It is necessary to communicate the importance of dental treatment and oral care in many ways. It should become as commonplace as vaccinations and heartworm testing in your clinics. Each annual visit should be an opportunity for a dental evaluation and care recommendation. Soon the clients will understand the need for regular dental exams and cleanings.
Every member of the staff must be a part of the dental team because dentistry begins with the phone call taken by the receptionist. The technician meets the client in the exam room has another opportunity to speak the client about dental care. The kennel staff handle the pet prior to and following the dental procedures. The veterinarian then diagnoses and treats the dental problems. Each team member's role is important. The understanding and performance of their role is critical to a successful dental practice. The receptionist must project a positive attitude regarding dentistry and home care. How your receptionist handles the phone shoppers is equally important. When asked how much a practice charges for a dental procedure, the answer must be "It depends upon the degree of oral disease present." The receptionist should avoid quoting prices over the phone. It is best to explain that it is difficult to determine the true extent of the oral disease by having a dental technician or doctor examine the patient and create an estimate which can them be discussed with the client.
A script that can be used by receptionist for phone shoppers, "We can't give you an accurate estimate for a dental treatment over the phone as the cost depends upon the degree of treatment necessary to give your pet the very best care possible. It is essential that we exam your pet to give you a more accurate idea of the cost."
The technicians are essential members of the dental team. To have a successful dental practice it is critical to have one technician whose main focus is dentistry. The technician should be able to concentrate on emphasizing home care, client education, follow up visits. The technician's examination, communication and therapy skills are vital for a successful practice. Their responsibilities should include; prophylaxis procedures, dental procedure assisting, oral radiography, charting, giving post operative instructions, and maintenance of equipment as well as keeping the dental operatory well stocked. They should also keep the staff education up to date on oral hygiene products.
Practices that offer boarding for clients should train their kennel staff or technicians to exam the pet's teeth at admittance. They should show the owner the degree of oral disease and ask if they would like to have the pet's teeth cleaned while boarding. The importance of oral care must be demonstrated to the client. If they don't bring a toothbrush, offer to supply one for use while the pet is boarding and incorporate daily brushing into the practices boarding services. This simple procedure helps emphasize the importance of oral care to the client.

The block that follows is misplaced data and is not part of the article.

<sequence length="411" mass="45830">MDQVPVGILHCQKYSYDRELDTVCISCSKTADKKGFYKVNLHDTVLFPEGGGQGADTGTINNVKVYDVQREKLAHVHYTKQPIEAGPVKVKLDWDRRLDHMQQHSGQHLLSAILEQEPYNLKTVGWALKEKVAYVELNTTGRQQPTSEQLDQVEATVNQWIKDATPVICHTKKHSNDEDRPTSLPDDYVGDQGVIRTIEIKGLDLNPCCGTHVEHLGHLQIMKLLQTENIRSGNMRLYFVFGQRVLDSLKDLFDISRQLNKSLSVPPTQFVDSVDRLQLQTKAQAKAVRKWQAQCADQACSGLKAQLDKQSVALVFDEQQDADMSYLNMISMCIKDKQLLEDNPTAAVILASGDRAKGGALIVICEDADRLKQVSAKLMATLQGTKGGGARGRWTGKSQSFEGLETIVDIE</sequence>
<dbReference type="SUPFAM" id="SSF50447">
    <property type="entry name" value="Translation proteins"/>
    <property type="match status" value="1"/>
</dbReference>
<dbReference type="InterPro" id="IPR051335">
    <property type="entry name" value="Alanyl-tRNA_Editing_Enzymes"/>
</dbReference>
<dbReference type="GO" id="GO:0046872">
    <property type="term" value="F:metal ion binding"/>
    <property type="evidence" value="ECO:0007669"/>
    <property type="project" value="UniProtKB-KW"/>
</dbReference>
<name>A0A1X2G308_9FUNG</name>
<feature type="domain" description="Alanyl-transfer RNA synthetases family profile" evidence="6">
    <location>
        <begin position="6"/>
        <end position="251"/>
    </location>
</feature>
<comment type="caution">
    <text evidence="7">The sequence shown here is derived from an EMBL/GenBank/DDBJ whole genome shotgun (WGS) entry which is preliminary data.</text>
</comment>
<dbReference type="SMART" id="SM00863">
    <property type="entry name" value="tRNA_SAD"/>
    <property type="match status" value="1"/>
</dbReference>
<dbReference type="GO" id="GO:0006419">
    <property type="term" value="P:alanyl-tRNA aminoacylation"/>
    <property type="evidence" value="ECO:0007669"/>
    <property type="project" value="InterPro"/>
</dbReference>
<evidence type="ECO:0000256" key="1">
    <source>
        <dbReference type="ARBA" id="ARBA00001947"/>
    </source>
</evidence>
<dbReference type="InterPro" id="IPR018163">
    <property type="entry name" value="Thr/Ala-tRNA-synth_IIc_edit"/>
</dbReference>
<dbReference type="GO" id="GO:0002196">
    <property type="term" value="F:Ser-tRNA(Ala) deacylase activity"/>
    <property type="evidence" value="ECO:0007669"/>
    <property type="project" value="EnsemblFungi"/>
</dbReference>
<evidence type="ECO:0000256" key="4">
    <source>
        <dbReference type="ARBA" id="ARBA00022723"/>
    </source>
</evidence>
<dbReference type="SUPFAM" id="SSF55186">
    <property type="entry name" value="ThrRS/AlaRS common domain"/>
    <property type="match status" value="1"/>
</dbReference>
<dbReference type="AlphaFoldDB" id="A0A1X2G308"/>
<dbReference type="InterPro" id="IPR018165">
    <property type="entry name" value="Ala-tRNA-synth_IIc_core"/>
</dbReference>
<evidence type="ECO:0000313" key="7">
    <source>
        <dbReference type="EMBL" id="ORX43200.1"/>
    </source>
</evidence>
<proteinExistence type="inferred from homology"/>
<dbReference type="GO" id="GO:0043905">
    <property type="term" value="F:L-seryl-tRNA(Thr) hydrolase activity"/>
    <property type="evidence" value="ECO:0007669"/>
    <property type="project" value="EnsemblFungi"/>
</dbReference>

The veterinarian should be the team leader. They must believe that dentistry will help the pet live longer, healthier lives. The veterinarian should be comfortable recommending dental procedures to clients. They should also schedule dental education training and be supportive of continuing education opportunities for themselves and staff.
The decision has been made to make dentistry a priority in your clinic. How do you get the word out? Advertising, word of mouth, client recommendations to friends are all ways to get additional clients but don't forget your current clients. Perform an oral exam on each and every animal that comes to your clinic. Recommend dental cleanings to animals in the early stages of oral disease don't just treat the advanced cases. When performing a dental cleaning, look at each tooth individually, take radiographs and look closely at the pathology happening below the gum line. Approximately 42 percent of pathology happens below the gum line.
Marketing your dental practice to your clients is important. Handouts on oral care, plaque prevention, FORL's, periodontal disease and other dental problems should be made available to your clients. A brochure with frequently asked questions is another good way to answer those questions clients might have but are not sure how to ask. Many people learn visually, include photos of pathology in the brochures.
Continue to communicate with the client after the animal goes home. Call for a follow up in the next day or two. A reminder letter can be a courteous reminder to client of the need for post dental cleaning or post surgical appointment. This can be sent after treatment related to periodontal disease or post surgical that explains the need for a follow-up visit. Emphasis the need to evaluate healing and to evaluate home care effectiveness to ensure the continued prevention of disease progression and possibility of systemic disease should be addressed. Ask the client to call the office to schedule a follow up exam. Many clinics include the cost of the follow up visit in the initial service fees unless additional sedation or anesthesia is required.
Be creative, have fun with it. Have a contest with in your practice to come up with new and exciting ways to promote dentistry!
Bellow, J., The Practice of Veterinary Dentistry; A Team Effort. Iowa State Press, 1999.
Harvey, CE, Emily, PP: Periodontal Disease. In Harvey, CE, Emily, PP: Small Animal Dentistry. St. Louis:Mosby, 1993; 89-144.
Gorrel, C: Preventive Dentistry, In Gorrel, C: Veterinary Dentistry for the General Practitioner. Saunders, 2004; 111-118
Logan, EI, Berg, ML, Coffman, L, Hefferren JJ.: Scientific Basis for Prevention. Proceedings of the 14th Veterinary Dental Forum 2000; 261-264